Well here's my thoughts after using Linux for almost a year and FreeBSD for 2 or 3 months. Each definately has its advantages. There are things about Linux that I miss, mainly iptables. But overall FreeBSD floats my boat a little better.
For one, it's more likely to do what I tell it to. Two nights ago I decided to switch back to Linux to get certain programs to work since I messed up Linux emulation in FreeBSD. But last night I ended up switching back. Why? Because none of the Linux kernels would compile. I tried 2.4.16 and 2.4.13. Both errored out with undefined references. I figured maybe I had messed up some dependencies, like compiling SCSI emulation without SCSI support, but I checked every setting again carefully and couldn't find anything like that. I still have the source and configuration if some of you guys think I'm just too incompetant to compile a kernel. But when I tell FreeBSD to compile a kernel, it compiles a kernel or tells me exactly why it can't. It doesn't play around. And also, there are far less settings involved to get you mixed up. Another example is that while I was in Linux, I tried to mount the FreeBSD drive. It said I had to know exactly what kind of ufs it used. What a bother. I eventually figured it out with Linux fdisk (if fdisk can figure it out, why can't mount?) and went to mount it again. This time when I used the exact same command, it gave me a different error message. Talk about inconsistent. I hadn't made any changes at all to the drive. And fdisk still showed it just as it was.
Another example is that software is more stable than what I've seen in Linux. When you try to install something from ports, very rarely does it fail. I've had one or two failures from ports and several from Debian apt-get. (People with other distros may argue about this but I've seen even worse from rpm so only Slackers really can argue in my book.) Of course Debian stable would probably work better but it's about a year old while FreeBSD stable is probably a month or two old. I've been running Mozilla 0.9.6 from it for several weeks now. (Two or three weeks after it first came out.) I'm both stable and modern. And also, believe it or not, I have never, in the time I've been using FreeBSD, seen X-Windows crash. With Debian, it wasn't all that rare. I've heard people say Linux has moved up to being as stable as FreeBSD. Well I've used many different FreeBSD kernels and it only crashed a single time while loading from a corrupt Dos floppy while I had a major problem with Linux crashing. And there are the programs too. I can't recall ever seeing any FreeBSD program crash unless it was because it couldn't find a certain lib. Well I take that back, Xmms has crashed before, but it's the only one I can think of. I've seen plenty of them crash in Linux.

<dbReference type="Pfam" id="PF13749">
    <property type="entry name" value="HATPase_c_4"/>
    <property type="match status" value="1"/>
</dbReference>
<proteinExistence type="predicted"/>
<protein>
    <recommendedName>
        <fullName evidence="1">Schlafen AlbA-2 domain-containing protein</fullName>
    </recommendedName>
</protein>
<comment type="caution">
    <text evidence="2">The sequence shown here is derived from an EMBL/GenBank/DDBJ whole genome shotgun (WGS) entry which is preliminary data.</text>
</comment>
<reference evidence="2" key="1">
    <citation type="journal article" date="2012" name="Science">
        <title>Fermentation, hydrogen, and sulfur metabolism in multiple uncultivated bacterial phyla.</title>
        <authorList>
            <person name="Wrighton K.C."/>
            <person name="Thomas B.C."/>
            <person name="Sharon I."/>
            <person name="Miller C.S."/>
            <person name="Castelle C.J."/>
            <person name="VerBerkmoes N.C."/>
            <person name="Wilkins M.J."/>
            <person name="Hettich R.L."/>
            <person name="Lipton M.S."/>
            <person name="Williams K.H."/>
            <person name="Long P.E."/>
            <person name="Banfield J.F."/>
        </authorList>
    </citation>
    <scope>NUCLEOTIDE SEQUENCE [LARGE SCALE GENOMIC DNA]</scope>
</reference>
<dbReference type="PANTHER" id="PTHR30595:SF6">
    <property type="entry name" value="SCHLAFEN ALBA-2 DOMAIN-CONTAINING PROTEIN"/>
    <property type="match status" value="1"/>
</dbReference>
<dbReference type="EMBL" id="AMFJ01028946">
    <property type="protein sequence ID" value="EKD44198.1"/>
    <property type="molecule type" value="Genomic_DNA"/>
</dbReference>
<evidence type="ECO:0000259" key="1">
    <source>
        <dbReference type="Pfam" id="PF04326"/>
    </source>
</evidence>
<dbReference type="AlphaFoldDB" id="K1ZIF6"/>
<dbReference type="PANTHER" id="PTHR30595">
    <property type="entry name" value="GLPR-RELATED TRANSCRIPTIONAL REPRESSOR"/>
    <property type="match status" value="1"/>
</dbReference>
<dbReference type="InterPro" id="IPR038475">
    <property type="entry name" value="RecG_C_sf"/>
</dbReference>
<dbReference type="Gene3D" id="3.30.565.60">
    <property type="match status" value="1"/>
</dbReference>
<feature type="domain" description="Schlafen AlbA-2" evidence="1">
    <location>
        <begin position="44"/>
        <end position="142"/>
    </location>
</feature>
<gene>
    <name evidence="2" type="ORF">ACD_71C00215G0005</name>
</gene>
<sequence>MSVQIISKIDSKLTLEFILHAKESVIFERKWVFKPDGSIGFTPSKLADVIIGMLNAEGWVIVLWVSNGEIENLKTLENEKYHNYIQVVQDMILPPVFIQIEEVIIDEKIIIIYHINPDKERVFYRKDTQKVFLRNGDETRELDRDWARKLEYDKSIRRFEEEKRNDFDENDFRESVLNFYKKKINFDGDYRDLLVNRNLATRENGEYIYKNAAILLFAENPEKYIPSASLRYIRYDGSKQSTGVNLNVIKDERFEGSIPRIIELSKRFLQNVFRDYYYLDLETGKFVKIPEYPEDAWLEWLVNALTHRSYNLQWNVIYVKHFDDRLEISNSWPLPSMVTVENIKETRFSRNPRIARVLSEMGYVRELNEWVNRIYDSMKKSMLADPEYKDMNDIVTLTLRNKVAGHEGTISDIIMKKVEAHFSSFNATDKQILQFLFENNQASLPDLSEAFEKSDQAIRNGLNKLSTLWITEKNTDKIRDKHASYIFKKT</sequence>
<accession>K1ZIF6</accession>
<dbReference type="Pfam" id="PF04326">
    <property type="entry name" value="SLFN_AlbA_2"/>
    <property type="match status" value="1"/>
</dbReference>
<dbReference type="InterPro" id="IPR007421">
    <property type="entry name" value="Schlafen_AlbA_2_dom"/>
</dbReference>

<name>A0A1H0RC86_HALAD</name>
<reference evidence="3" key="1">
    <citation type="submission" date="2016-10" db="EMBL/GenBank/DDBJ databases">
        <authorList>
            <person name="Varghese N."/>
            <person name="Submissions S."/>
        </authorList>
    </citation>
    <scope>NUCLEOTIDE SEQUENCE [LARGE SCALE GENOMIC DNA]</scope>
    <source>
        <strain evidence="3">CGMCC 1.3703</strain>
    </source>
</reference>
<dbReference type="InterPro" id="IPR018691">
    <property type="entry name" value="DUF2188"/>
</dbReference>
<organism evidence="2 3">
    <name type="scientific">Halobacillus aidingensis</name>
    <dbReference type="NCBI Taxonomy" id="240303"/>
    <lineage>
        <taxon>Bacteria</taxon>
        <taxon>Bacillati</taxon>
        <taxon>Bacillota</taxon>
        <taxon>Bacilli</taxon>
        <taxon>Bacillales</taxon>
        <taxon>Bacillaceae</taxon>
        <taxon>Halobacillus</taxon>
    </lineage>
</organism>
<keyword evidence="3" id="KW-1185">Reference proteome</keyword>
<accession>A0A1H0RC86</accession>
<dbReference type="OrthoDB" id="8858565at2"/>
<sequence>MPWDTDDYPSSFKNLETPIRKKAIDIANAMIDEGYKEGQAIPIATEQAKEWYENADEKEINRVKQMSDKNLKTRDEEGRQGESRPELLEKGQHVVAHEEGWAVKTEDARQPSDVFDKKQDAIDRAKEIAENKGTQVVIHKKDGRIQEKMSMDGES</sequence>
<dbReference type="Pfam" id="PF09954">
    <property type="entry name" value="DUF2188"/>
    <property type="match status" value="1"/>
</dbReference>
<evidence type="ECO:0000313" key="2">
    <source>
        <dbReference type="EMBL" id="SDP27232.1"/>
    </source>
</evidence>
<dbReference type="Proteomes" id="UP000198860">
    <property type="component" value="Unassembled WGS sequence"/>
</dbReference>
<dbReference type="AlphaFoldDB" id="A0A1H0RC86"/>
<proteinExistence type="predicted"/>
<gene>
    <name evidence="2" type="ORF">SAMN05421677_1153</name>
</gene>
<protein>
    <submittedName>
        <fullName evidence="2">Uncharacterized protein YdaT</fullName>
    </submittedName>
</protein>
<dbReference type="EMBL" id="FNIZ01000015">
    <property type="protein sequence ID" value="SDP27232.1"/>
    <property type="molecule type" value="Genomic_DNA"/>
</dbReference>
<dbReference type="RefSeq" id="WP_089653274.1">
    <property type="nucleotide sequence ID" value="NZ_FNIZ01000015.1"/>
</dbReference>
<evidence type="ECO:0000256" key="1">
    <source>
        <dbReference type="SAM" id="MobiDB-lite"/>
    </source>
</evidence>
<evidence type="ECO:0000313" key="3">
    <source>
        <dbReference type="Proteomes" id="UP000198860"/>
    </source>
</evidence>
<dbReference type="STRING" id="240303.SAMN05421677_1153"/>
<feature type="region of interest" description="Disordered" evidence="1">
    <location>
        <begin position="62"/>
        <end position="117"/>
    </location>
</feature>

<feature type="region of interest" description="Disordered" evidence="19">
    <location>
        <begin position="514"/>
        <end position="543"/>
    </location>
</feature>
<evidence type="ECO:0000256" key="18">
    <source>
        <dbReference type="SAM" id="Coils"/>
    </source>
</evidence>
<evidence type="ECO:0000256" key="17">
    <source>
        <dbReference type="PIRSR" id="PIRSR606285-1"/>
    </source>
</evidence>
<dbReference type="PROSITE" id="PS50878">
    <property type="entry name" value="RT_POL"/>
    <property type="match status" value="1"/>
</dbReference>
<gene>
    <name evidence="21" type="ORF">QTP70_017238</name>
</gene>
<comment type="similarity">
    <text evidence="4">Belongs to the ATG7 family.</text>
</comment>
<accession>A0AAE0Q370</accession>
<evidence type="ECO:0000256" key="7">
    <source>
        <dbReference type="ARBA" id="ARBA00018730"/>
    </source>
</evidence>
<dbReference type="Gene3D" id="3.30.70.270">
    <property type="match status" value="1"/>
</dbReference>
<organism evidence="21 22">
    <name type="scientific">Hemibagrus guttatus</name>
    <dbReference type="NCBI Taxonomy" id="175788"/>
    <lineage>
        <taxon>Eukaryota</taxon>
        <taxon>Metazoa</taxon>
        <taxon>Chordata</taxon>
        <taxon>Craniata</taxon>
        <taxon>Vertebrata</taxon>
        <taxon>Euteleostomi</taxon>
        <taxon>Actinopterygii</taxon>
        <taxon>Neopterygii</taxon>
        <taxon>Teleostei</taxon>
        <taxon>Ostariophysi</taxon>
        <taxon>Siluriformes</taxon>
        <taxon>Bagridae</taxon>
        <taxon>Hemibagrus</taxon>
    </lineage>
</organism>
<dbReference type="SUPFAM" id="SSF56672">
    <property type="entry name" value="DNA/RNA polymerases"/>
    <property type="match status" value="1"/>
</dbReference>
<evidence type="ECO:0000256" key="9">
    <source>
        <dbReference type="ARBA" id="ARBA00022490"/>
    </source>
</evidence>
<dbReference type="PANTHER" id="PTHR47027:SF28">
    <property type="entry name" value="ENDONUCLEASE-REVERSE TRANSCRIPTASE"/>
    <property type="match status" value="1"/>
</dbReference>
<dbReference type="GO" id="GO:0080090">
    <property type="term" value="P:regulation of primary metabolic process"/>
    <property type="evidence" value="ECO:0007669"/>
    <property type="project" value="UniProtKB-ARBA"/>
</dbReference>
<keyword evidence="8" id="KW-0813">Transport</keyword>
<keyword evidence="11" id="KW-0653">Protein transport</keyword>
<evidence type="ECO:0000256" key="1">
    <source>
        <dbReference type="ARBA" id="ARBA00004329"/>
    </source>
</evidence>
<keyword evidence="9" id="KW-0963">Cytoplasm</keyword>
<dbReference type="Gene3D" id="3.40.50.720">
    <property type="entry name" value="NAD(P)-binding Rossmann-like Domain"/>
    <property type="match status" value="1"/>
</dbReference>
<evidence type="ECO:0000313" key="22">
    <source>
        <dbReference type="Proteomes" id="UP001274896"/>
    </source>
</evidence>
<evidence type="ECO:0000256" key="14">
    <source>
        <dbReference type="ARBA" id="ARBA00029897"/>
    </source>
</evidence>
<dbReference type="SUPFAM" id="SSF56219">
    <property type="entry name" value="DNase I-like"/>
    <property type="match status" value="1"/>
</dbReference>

On the side of Linux, it has certain nice features. One of those is iptables. Ipfw is nice but it's not up there with iptables. Also there are a few programs for Linux which aren't open source and Linux emulation in FreeBSD isn't quite perfect. I can run Kazaa but can't run Pcsx. This only affects very very few programs and those of you who demand to use open source wouldn't have that problem anyway. One more thing is that Linux is a little easier (most of the time...). There's more automatic stuff in Linux while FreeBSD just throws it in your face. I personally like to have stuff thrown in my face though because like I was saying before, when you do things the hard way, they're more likely to work. How many of you have tried to set stuff with those easy control panel things in SuSE and Mandrake? I remember Feztaa couldn't get that initial boot thing off of Mandrake. My friend had trouble setting his modem in the one in SuSE. But finishing this up...
Which one is better is entirely opinion. It depends on what you want to do, what you like from an OS, and what your situation is. I'm really a power user myself and I want an OS that does what I tell it to and is challenging to help me learn Unix at a faster rate. FreeBSD does that for me better than anything else. Debian was the best to start off with, but after learning the basics, I found FreeBSD fitted my needs better. But like I said, it's going to vary from person to person. If you've used Linux for a while and know what you're doing, I'd recommend at least giving FreeBSD (or another BSD) a try and deciding for yourself. If you don't like it, then at least you're a little smarter. If you do, then welcome to the world of BSD.